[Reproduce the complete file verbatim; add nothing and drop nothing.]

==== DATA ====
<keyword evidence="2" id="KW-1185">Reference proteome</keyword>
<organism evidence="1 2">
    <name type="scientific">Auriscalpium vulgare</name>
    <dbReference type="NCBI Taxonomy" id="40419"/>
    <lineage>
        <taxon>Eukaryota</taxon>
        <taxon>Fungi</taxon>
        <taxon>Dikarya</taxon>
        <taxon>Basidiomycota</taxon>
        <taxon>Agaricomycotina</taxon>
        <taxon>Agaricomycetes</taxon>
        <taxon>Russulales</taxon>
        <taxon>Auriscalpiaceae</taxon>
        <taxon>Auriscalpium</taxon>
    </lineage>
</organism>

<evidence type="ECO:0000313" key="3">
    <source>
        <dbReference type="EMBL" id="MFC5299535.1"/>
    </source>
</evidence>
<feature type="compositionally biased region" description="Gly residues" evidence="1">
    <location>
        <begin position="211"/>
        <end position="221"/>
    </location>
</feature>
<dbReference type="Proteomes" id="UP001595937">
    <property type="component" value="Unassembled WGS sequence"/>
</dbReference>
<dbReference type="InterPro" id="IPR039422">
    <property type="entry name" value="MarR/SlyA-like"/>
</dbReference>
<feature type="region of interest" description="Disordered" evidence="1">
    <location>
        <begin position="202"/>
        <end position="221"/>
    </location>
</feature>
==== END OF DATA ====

<keyword evidence="2" id="KW-1185">Reference proteome</keyword>
<organism evidence="1 2">
    <name type="scientific">Auriscalpium vulgare</name>
    <dbReference type="NCBI Taxonomy" id="40419"/>
    <lineage>
        <taxon>Eukaryota</taxon>
        <taxon>Fungi</taxon>
        <taxon>Dikarya</taxon>
        <taxon>Basidiomycota</taxon>
        <taxon>Agaricomycotina</taxon>
        <taxon>Agaricomycetes</taxon>
        <taxon>Russulales</taxon>
        <taxon>Auriscalpiaceae</taxon>
        <taxon>Auriscalpium</taxon>
    </lineage>
</organism>

<evidence type="ECO:0000313" key="3">
    <source>
        <dbReference type="EMBL" id="MFC5299535.1"/>
    </source>
</evidence>
<feature type="compositionally biased region" description="Gly residues" evidence="1">
    <location>
        <begin position="211"/>
        <end position="221"/>
    </location>
</feature>
<dbReference type="Proteomes" id="UP001595937">
    <property type="component" value="Unassembled WGS sequence"/>
</dbReference>
<dbReference type="InterPro" id="IPR039422">
    <property type="entry name" value="MarR/SlyA-like"/>
</dbReference>
<feature type="region of interest" description="Disordered" evidence="1">
    <location>
        <begin position="202"/>
        <end position="221"/>
    </location>
</feature>